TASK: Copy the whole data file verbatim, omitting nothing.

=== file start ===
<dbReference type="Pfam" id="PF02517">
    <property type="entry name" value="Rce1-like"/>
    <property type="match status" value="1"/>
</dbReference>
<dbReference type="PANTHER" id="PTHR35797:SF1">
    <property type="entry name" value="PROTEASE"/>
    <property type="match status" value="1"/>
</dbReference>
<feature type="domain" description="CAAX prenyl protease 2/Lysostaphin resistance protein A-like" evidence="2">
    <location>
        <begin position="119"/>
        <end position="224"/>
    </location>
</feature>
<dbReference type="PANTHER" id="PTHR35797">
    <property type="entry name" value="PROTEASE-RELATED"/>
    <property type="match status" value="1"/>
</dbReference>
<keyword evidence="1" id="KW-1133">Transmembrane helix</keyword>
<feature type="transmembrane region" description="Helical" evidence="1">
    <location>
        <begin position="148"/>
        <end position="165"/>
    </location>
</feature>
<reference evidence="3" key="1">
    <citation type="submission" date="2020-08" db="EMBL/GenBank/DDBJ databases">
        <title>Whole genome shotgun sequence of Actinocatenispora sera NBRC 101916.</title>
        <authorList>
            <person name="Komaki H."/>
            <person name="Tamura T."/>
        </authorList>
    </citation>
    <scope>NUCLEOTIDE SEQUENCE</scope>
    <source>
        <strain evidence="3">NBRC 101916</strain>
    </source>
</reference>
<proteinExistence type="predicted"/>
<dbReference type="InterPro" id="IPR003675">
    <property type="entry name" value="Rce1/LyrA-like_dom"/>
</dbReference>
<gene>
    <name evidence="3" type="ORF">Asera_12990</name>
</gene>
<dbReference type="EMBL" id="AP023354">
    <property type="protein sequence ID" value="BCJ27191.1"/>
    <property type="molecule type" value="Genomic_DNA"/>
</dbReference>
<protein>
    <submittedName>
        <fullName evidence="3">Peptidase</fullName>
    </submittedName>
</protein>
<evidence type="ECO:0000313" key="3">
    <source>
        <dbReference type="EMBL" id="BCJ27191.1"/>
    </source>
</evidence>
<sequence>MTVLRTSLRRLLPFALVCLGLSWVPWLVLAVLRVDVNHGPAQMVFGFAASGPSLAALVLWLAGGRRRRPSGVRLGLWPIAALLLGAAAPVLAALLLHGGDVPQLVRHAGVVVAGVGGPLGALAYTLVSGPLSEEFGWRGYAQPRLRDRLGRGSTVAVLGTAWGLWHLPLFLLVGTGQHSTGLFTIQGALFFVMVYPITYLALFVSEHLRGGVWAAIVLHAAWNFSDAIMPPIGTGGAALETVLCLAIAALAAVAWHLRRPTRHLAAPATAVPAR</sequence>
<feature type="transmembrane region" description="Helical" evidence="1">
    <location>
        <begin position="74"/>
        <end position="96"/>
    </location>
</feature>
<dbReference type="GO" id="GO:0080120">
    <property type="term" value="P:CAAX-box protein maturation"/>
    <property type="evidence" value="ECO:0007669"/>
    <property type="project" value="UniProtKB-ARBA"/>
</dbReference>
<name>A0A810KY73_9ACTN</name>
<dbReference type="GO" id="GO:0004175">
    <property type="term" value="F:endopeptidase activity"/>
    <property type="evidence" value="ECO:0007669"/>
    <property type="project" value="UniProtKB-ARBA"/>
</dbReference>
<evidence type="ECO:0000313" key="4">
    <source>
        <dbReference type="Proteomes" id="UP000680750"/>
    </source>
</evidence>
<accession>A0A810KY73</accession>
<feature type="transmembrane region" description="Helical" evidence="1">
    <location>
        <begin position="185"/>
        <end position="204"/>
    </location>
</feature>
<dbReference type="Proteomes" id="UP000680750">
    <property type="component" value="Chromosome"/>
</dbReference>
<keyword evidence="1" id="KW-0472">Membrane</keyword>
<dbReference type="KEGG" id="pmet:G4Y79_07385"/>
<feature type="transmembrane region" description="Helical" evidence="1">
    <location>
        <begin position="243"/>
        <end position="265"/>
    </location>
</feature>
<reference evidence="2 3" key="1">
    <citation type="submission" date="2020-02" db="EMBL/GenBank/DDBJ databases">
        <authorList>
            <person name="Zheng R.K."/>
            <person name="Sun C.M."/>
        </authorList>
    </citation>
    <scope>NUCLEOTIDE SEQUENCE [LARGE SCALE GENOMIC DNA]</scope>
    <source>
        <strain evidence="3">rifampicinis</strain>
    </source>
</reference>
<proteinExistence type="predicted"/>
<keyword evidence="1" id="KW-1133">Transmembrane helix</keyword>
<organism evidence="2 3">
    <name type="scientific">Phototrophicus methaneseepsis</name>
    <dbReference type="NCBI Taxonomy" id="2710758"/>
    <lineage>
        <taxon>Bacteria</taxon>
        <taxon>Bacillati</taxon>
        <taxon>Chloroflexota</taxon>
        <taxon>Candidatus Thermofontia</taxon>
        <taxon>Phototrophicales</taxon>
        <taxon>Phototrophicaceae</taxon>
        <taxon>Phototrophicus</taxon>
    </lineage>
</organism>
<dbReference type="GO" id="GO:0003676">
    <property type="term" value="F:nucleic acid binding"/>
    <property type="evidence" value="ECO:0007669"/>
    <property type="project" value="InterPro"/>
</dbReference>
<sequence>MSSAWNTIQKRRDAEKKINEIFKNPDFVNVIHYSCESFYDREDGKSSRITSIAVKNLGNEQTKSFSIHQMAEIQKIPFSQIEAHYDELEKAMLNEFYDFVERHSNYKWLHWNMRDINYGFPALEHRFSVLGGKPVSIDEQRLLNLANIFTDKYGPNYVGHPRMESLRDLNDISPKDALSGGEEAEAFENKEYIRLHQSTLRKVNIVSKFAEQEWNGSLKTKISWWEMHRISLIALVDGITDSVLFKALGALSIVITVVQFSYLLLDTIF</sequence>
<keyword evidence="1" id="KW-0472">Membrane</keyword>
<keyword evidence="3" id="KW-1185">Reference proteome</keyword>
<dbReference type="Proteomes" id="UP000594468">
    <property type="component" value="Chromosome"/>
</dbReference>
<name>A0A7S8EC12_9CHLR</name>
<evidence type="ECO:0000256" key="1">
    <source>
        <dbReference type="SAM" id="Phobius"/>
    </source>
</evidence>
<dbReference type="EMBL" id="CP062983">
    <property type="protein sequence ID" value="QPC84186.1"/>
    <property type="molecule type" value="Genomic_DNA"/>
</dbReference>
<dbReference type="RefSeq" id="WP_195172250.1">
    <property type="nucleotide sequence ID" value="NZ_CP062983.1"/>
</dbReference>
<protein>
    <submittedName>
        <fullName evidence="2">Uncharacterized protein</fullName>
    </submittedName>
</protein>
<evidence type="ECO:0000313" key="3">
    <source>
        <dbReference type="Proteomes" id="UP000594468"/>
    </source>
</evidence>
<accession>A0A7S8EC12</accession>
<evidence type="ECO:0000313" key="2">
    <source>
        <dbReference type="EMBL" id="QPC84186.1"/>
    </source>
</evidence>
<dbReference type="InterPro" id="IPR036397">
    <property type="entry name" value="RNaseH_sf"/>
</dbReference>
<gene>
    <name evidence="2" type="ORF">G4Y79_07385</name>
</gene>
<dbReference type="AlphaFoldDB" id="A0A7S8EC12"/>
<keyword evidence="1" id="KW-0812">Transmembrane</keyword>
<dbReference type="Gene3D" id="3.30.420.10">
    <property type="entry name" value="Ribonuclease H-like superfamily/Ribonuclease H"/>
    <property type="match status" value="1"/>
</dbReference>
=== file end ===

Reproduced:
<dbReference type="Pfam" id="PF02517">
    <property type="entry name" value="Rce1-like"/>
    <property type="match status" value="1"/>
</dbReference>
<dbReference type="PANTHER" id="PTHR35797:SF1">
    <property type="entry name" value="PROTEASE"/>
    <property type="match status" value="1"/>
</dbReference>
<feature type="domain" description="CAAX prenyl protease 2/Lysostaphin resistance protein A-like" evidence="2">
    <location>
        <begin position="119"/>
        <end position="224"/>
    </location>
</feature>
<dbReference type="PANTHER" id="PTHR35797">
    <property type="entry name" value="PROTEASE-RELATED"/>
    <property type="match status" value="1"/>
</dbReference>
<keyword evidence="1" id="KW-1133">Transmembrane helix</keyword>
<feature type="transmembrane region" description="Helical" evidence="1">
    <location>
        <begin position="148"/>
        <end position="165"/>
    </location>
</feature>
<reference evidence="3" key="1">
    <citation type="submission" date="2020-08" db="EMBL/GenBank/DDBJ databases">
        <title>Whole genome shotgun sequence of Actinocatenispora sera NBRC 101916.</title>
        <authorList>
            <person name="Komaki H."/>
            <person name="Tamura T."/>
        </authorList>
    </citation>
    <scope>NUCLEOTIDE SEQUENCE</scope>
    <source>
        <strain evidence="3">NBRC 101916</strain>
    </source>
</reference>
<proteinExistence type="predicted"/>
<dbReference type="InterPro" id="IPR003675">
    <property type="entry name" value="Rce1/LyrA-like_dom"/>
</dbReference>
<gene>
    <name evidence="3" type="ORF">Asera_12990</name>
</gene>
<dbReference type="EMBL" id="AP023354">
    <property type="protein sequence ID" value="BCJ27191.1"/>
    <property type="molecule type" value="Genomic_DNA"/>
</dbReference>
<protein>
    <submittedName>
        <fullName evidence="3">Peptidase</fullName>
    </submittedName>
</protein>
<evidence type="ECO:0000313" key="3">
    <source>
        <dbReference type="EMBL" id="BCJ27191.1"/>
    </source>
</evidence>
<sequence>MTVLRTSLRRLLPFALVCLGLSWVPWLVLAVLRVDVNHGPAQMVFGFAASGPSLAALVLWLAGGRRRRPSGVRLGLWPIAALLLGAAAPVLAALLLHGGDVPQLVRHAGVVVAGVGGPLGALAYTLVSGPLSEEFGWRGYAQPRLRDRLGRGSTVAVLGTAWGLWHLPLFLLVGTGQHSTGLFTIQGALFFVMVYPITYLALFVSEHLRGGVWAAIVLHAAWNFSDAIMPPIGTGGAALETVLCLAIAALAAVAWHLRRPTRHLAAPATAVPAR</sequence>
<feature type="transmembrane region" description="Helical" evidence="1">
    <location>
        <begin position="74"/>
        <end position="96"/>
    </location>
</feature>
<dbReference type="GO" id="GO:0080120">
    <property type="term" value="P:CAAX-box protein maturation"/>
    <property type="evidence" value="ECO:0007669"/>
    <property type="project" value="UniProtKB-ARBA"/>
</dbReference>
<name>A0A810KY73_9ACTN</name>
<dbReference type="GO" id="GO:0004175">
    <property type="term" value="F:endopeptidase activity"/>
    <property type="evidence" value="ECO:0007669"/>
    <property type="project" value="UniProtKB-ARBA"/>
</dbReference>
<evidence type="ECO:0000313" key="4">
    <source>
        <dbReference type="Proteomes" id="UP000680750"/>
    </source>
</evidence>
<accession>A0A810KY73</accession>
<feature type="transmembrane region" description="Helical" evidence="1">
    <location>
        <begin position="185"/>
        <end position="204"/>
    </location>
</feature>
<dbReference type="Proteomes" id="UP000680750">
    <property type="component" value="Chromosome"/>
</dbReference>
<keyword evidence="1" id="KW-0472">Membrane</keyword>
<dbReference type="KEGG" id="pmet:G4Y79_07385"/>
<feature type="transmembrane region" description="Helical" evidence="1">
    <location>
        <begin position="243"/>
        <end position="265"/>
    </location>
</feature>
<reference evidence="2 3" key="1">
    <citation type="submission" date="2020-02" db="EMBL/GenBank/DDBJ databases">
        <authorList>
            <person name="Zheng R.K."/>
            <person name="Sun C.M."/>
        </authorList>
    </citation>
    <scope>NUCLEOTIDE SEQUENCE [LARGE SCALE GENOMIC DNA]</scope>
    <source>
        <strain evidence="3">rifampicinis</strain>
    </source>
</reference>
<proteinExistence type="predicted"/>
<keyword evidence="1" id="KW-1133">Transmembrane helix</keyword>
<organism evidence="2 3">
    <name type="scientific">Phototrophicus methaneseepsis</name>
    <dbReference type="NCBI Taxonomy" id="2710758"/>
    <lineage>
        <taxon>Bacteria</taxon>
        <taxon>Bacillati</taxon>
        <taxon>Chloroflexota</taxon>
        <taxon>Candidatus Thermofontia</taxon>
        <taxon>Phototrophicales</taxon>
        <taxon>Phototrophicaceae</taxon>
        <taxon>Phototrophicus</taxon>
    </lineage>
</organism>
<dbReference type="GO" id="GO:0003676">
    <property type="term" value="F:nucleic acid binding"/>
    <property type="evidence" value="ECO:0007669"/>
    <property type="project" value="InterPro"/>
</dbReference>
<sequence>MSSAWNTIQKRRDAEKKINEIFKNPDFVNVIHYSCESFYDREDGKSSRITSIAVKNLGNEQTKSFSIHQMAEIQKIPFSQIEAHYDELEKAMLNEFYDFVERHSNYKWLHWNMRDINYGFPALEHRFSVLGGKPVSIDEQRLLNLANIFTDKYGPNYVGHPRMESLRDLNDISPKDALSGGEEAEAFENKEYIRLHQSTLRKVNIVSKFAEQEWNGSLKTKISWWEMHRISLIALVDGITDSVLFKALGALSIVITVVQFSYLLLDTIF</sequence>
<keyword evidence="1" id="KW-0472">Membrane</keyword>
<keyword evidence="3" id="KW-1185">Reference proteome</keyword>
<dbReference type="Proteomes" id="UP000594468">
    <property type="component" value="Chromosome"/>
</dbReference>
<name>A0A7S8EC12_9CHLR</name>
<evidence type="ECO:0000256" key="1">
    <source>
        <dbReference type="SAM" id="Phobius"/>
    </source>
</evidence>
<dbReference type="EMBL" id="CP062983">
    <property type="protein sequence ID" value="QPC84186.1"/>
    <property type="molecule type" value="Genomic_DNA"/>
</dbReference>
<dbReference type="RefSeq" id="WP_195172250.1">
    <property type="nucleotide sequence ID" value="NZ_CP062983.1"/>
</dbReference>
<protein>
    <submittedName>
        <fullName evidence="2">Uncharacterized protein</fullName>
    </submittedName>
</protein>
<evidence type="ECO:0000313" key="3">
    <source>
        <dbReference type="Proteomes" id="UP000594468"/>
    </source>
</evidence>
<accession>A0A7S8EC12</accession>
<evidence type="ECO:0000313" key="2">
    <source>
        <dbReference type="EMBL" id="QPC84186.1"/>
    </source>
</evidence>
<dbReference type="InterPro" id="IPR036397">
    <property type="entry name" value="RNaseH_sf"/>
</dbReference>
<gene>
    <name evidence="2" type="ORF">G4Y79_07385</name>
</gene>
<dbReference type="AlphaFoldDB" id="A0A7S8EC12"/>
<keyword evidence="1" id="KW-0812">Transmembrane</keyword>
<dbReference type="Gene3D" id="3.30.420.10">
    <property type="entry name" value="Ribonuclease H-like superfamily/Ribonuclease H"/>
    <property type="match status" value="1"/>
</dbReference>